Ben Bernanke is making sure the Fed’s exit strategy goes as easily as a camel can pass through the eye of a needle. Instead of choosing to just sell assets and unwind the amount of securities it holds, the Fed chairman is seeking to be creative once again—as he was in the buildup of its balance sheet--and increase the amount of interest it pays on excess reserves.
Investigation reveals banks illegally denied loan modifications
Dollar rallies as China asks Banks to Curb Lending
Over the past year, several articles have appeared exactly like this one, and the math never seems to make sense. Does that imply that people are withholding information? Or are the numbers that large that a few billion here or there doesn’t make a difference? I beg to differ about a few billion missing.
There have not been this many bank failures since 1992 and the Savings and Loan Crisis. This number is nothing compared to the over 8,000 banks that failed during the Great Depression, but it seems like the failures have been coming at us with more force lately. The irony about all of this important information is that no one seems to be talking about it.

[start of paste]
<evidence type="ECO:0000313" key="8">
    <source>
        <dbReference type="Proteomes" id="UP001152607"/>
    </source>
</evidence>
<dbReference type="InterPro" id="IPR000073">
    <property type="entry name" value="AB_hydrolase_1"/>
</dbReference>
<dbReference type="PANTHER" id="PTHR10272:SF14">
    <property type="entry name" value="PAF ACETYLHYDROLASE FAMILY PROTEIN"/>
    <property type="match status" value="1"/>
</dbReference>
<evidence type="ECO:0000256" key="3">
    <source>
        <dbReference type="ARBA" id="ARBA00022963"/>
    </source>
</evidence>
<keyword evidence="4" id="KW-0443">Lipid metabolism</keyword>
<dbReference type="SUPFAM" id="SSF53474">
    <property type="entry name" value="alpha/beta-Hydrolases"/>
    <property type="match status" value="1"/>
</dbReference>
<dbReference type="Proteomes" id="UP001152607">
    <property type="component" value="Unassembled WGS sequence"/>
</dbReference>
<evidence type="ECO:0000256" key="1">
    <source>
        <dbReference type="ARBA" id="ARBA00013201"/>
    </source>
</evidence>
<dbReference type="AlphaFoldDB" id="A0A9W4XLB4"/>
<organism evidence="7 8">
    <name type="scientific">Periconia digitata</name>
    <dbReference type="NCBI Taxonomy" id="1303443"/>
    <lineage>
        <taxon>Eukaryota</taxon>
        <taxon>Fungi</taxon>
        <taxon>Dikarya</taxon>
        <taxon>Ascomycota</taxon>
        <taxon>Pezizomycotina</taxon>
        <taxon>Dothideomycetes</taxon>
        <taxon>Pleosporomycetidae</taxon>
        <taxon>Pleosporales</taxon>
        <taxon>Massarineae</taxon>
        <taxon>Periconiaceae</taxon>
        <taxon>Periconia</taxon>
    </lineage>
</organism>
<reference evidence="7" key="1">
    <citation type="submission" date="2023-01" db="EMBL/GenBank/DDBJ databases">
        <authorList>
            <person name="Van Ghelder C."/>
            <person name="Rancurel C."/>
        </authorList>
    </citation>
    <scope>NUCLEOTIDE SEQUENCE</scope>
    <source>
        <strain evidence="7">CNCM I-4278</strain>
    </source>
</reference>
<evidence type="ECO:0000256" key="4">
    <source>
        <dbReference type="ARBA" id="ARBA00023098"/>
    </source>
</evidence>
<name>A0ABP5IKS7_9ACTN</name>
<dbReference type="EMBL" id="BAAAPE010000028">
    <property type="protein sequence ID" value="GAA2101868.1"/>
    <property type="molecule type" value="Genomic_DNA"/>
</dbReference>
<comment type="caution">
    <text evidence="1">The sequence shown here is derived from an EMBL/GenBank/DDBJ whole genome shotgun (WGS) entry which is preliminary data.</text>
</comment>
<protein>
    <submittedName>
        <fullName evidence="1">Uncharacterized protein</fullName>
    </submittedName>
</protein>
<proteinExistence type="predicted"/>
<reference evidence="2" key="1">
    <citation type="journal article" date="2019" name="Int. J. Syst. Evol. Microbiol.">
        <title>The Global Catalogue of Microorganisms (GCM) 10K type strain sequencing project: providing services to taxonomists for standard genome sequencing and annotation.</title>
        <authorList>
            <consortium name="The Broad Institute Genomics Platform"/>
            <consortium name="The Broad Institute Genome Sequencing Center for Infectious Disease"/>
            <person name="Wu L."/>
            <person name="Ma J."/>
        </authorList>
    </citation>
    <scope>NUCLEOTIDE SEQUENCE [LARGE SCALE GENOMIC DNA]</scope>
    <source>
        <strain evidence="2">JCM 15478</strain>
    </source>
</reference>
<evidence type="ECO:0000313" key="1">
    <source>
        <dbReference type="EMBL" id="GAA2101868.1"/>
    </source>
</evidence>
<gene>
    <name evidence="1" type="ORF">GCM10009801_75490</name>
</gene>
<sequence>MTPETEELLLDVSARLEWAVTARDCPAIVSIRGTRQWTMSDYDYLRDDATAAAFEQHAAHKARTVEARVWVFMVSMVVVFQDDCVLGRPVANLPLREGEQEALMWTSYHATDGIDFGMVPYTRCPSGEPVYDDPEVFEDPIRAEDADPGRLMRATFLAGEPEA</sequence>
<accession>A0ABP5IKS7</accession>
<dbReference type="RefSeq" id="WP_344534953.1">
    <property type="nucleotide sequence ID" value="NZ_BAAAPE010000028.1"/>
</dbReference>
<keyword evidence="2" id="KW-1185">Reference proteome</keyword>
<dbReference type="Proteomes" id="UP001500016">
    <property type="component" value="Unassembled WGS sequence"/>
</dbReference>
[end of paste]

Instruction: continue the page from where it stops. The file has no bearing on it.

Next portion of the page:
In 1987, when Alan Greenspan began his tenure as Federal Reserve Chairman under President Reagan, each American's share of the national debt was approximately $8,500. Now, 22 years, trillions of dollars, and four presidents later, the national debt per capita has ballooned to nearly five times its previous sum, now totaling about $40,000 per American.
Unstimulating America - How do you Undo a Trillion Dollars?
The collapse of the housing market, and the increase in mortgage delinquencies and home foreclosures, coupled with the credit crisis have all led to a dramatic increase in bank failures over the past few years. When banks fail, the FDIC is appointed as receiver. Depositors are protected up to the FDIC insurance limit.